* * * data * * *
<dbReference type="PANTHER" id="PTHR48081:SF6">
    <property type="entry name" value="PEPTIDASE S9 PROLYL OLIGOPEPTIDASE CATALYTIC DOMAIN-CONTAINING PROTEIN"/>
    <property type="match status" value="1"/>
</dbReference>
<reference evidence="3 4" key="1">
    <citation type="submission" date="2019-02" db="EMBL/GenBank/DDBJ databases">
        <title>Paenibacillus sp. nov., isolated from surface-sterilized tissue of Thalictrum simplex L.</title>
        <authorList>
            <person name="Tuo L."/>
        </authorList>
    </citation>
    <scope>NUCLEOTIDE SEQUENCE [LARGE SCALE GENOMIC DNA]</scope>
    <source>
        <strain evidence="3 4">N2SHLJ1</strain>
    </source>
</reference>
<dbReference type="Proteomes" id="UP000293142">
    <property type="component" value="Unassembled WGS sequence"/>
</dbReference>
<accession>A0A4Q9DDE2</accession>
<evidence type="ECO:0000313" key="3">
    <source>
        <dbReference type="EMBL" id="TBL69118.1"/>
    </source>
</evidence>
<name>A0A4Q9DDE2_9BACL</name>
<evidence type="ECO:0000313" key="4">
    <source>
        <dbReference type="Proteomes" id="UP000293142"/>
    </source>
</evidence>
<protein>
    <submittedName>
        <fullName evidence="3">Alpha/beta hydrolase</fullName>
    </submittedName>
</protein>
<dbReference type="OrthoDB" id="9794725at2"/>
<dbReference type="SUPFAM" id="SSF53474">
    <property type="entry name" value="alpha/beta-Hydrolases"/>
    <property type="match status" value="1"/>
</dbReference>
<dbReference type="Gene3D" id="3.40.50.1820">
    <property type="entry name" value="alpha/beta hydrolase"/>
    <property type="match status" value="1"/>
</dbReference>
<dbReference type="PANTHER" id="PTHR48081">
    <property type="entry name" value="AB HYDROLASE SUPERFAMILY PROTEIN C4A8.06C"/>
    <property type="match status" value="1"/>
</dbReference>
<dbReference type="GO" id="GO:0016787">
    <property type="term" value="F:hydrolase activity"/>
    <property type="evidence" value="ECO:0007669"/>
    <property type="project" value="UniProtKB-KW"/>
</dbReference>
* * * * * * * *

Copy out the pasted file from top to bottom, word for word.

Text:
<dbReference type="PANTHER" id="PTHR48081:SF6">
    <property type="entry name" value="PEPTIDASE S9 PROLYL OLIGOPEPTIDASE CATALYTIC DOMAIN-CONTAINING PROTEIN"/>
    <property type="match status" value="1"/>
</dbReference>
<reference evidence="3 4" key="1">
    <citation type="submission" date="2019-02" db="EMBL/GenBank/DDBJ databases">
        <title>Paenibacillus sp. nov., isolated from surface-sterilized tissue of Thalictrum simplex L.</title>
        <authorList>
            <person name="Tuo L."/>
        </authorList>
    </citation>
    <scope>NUCLEOTIDE SEQUENCE [LARGE SCALE GENOMIC DNA]</scope>
    <source>
        <strain evidence="3 4">N2SHLJ1</strain>
    </source>
</reference>
<dbReference type="Proteomes" id="UP000293142">
    <property type="component" value="Unassembled WGS sequence"/>
</dbReference>
<accession>A0A4Q9DDE2</accession>
<evidence type="ECO:0000313" key="3">
    <source>
        <dbReference type="EMBL" id="TBL69118.1"/>
    </source>
</evidence>
<name>A0A4Q9DDE2_9BACL</name>
<evidence type="ECO:0000313" key="4">
    <source>
        <dbReference type="Proteomes" id="UP000293142"/>
    </source>
</evidence>
<protein>
    <submittedName>
        <fullName evidence="3">Alpha/beta hydrolase</fullName>
    </submittedName>
</protein>
<dbReference type="OrthoDB" id="9794725at2"/>
<dbReference type="SUPFAM" id="SSF53474">
    <property type="entry name" value="alpha/beta-Hydrolases"/>
    <property type="match status" value="1"/>
</dbReference>
<dbReference type="Gene3D" id="3.40.50.1820">
    <property type="entry name" value="alpha/beta hydrolase"/>
    <property type="match status" value="1"/>
</dbReference>
<dbReference type="PANTHER" id="PTHR48081">
    <property type="entry name" value="AB HYDROLASE SUPERFAMILY PROTEIN C4A8.06C"/>
    <property type="match status" value="1"/>
</dbReference>
<dbReference type="GO" id="GO:0016787">
    <property type="term" value="F:hydrolase activity"/>
    <property type="evidence" value="ECO:0007669"/>
    <property type="project" value="UniProtKB-KW"/>
</dbReference>